Each site, after enabling support of some language, should advertise it targeting users fluent in some language.

       See here for the full version of the proposal.

  • See meta.genealogy.stackexchange.com/questions/1888/… for a similar discussion – PolyGeo Sep 2 '15 at 22:32
  • 1
    Which version would you consider authoritative? Have you ever tried translating thousands of illiterate, poorly written posts from one language to another? What makes you think people will help in translation? – Deer Hunter Sep 3 '15 at 0:09
  • @Deer Hunter: On a direct contradiction between versions, or an unintelligible non-English version, the question is about to be on hold. Otherwise non-English version takes precedence (i.e. if English is incomplete and/or ambiguous, an editor has to fix it using non-English one). When an expert spends time trying to understand some question, it would be reasonable to express some important pieces of it in better words. Sometimes questions are edited in their original language, English or else. Why won’t questions be edited in their (incomplete or poorly written) English mirrors? – Incnis Mrsi Sep 3 '15 at 0:36
  • @Deer Hunter: The problem is only waiting for a person interested in the question and capable to understand the second language enough. Translating thousands of illiterate, poorly written posts? No, of course, although translation of posts isn’t an unseen job for me. Again, reasonable attempt on making an English version must be a requisite for a question at an English site. Bilingual helpers will do no translations from a blank sheet of paper. Only fixes and additions. – Incnis Mrsi Sep 3 '15 at 0:45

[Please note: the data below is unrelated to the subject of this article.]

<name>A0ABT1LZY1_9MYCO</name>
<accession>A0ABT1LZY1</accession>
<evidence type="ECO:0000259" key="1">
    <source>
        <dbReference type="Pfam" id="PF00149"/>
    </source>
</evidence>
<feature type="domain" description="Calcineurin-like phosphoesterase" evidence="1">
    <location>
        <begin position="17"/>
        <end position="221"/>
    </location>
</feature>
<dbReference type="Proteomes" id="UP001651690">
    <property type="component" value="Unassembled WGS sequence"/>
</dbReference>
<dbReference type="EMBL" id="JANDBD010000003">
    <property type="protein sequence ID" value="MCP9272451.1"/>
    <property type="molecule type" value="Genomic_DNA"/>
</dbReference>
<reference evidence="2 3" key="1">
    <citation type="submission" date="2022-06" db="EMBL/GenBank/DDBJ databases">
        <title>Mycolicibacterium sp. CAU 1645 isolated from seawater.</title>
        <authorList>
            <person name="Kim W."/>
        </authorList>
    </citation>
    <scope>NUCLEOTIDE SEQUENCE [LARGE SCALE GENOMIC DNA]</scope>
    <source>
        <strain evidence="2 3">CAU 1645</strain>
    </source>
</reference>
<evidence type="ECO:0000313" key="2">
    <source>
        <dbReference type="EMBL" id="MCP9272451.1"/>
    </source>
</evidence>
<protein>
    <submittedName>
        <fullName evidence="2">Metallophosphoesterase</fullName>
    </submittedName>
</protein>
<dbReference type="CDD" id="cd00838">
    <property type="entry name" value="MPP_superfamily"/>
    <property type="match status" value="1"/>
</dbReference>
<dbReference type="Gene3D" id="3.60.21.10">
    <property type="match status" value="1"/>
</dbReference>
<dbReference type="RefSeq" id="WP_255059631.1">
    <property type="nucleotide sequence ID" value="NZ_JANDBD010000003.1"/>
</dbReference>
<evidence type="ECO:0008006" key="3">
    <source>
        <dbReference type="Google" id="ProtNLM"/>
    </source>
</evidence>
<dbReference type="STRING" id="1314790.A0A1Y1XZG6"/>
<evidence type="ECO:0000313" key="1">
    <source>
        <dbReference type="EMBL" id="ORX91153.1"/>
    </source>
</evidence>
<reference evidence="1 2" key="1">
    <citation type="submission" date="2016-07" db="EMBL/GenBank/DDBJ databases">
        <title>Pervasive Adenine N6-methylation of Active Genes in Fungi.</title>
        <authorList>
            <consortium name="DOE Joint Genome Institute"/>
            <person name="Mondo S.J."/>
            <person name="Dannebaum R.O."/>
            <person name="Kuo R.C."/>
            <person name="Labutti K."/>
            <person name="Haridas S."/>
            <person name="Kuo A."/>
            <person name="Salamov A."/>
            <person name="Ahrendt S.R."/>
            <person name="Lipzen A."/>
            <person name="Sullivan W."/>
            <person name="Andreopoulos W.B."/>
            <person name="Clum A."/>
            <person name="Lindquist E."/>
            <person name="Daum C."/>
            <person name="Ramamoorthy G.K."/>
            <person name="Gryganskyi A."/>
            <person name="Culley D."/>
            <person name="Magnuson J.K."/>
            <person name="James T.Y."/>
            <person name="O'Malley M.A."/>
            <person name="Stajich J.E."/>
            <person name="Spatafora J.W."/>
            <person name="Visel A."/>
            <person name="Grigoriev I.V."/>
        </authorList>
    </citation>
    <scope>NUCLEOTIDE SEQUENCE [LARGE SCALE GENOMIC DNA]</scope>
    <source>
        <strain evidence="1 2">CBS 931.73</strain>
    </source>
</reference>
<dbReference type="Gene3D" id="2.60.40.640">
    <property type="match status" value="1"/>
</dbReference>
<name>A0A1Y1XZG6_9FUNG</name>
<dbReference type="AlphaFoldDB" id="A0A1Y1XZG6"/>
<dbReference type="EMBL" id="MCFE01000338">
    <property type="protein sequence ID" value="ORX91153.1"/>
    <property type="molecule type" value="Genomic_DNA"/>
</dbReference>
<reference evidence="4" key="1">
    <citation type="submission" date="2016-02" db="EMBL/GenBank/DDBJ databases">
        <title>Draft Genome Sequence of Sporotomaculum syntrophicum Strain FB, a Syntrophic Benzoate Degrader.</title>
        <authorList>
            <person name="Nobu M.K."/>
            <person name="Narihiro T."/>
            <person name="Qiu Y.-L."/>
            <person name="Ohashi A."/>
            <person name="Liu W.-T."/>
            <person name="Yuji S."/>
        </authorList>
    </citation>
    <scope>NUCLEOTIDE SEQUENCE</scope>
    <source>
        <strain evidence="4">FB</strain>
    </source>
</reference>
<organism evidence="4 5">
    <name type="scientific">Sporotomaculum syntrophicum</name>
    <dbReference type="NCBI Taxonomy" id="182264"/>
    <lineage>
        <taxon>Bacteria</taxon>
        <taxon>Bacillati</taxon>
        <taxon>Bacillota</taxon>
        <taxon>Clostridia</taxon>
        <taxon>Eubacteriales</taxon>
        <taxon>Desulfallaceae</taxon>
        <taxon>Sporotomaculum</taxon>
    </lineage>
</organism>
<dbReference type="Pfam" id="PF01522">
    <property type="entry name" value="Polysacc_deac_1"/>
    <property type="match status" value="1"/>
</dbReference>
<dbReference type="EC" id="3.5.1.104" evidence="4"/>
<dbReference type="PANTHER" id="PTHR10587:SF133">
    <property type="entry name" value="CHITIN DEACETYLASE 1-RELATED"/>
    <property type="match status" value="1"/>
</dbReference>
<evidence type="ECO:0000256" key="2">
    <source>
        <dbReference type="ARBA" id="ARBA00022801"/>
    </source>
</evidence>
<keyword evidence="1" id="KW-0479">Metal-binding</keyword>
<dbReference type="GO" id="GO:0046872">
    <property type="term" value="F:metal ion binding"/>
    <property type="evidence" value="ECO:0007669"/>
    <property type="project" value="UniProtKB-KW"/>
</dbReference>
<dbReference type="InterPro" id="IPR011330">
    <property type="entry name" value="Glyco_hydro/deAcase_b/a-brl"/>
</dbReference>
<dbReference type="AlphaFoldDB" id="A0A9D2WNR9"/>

10

Your proposal sets up a lot of expectations... Chief among them is the expectation that there are other non-English speakers willing and able to help translate. This is not guaranteed to happen, and once a question sits unedited (assuming imperfect English) for a while... does it even need answering? (And what language would it be answered in, for that matter?)

Setting that aside for a moment, I think we need to step back and challenge your initial premise:

First and obvious, it encourages building communities that are not strong enough.

What do you mean by "not strong enough"? Our current international communities (Portuguese, Japanese, and Russian) are doing fairly well. They are active and thriving.

Further...

Obviously, since StackExchange ceased to be an English-only web site, not any its user is expected to know enough English.

This is incorrect. Sites that aren't explicitly translated into other languages are expected to be English-only still.

The engine should render text, which the current user isn’t expected to understand, as invisible.

How do you propose we know that a user (or, better yet, a visitor from Google) doesn't understand a particular language? This is non-trivial.


If there's one thing we learned from launching localized version of Stack Overflow, it's that those sites are as much about culture as they are about language. Translations aren't enough. We need communities, and you can't build that with a mish-mash of languages in any given question.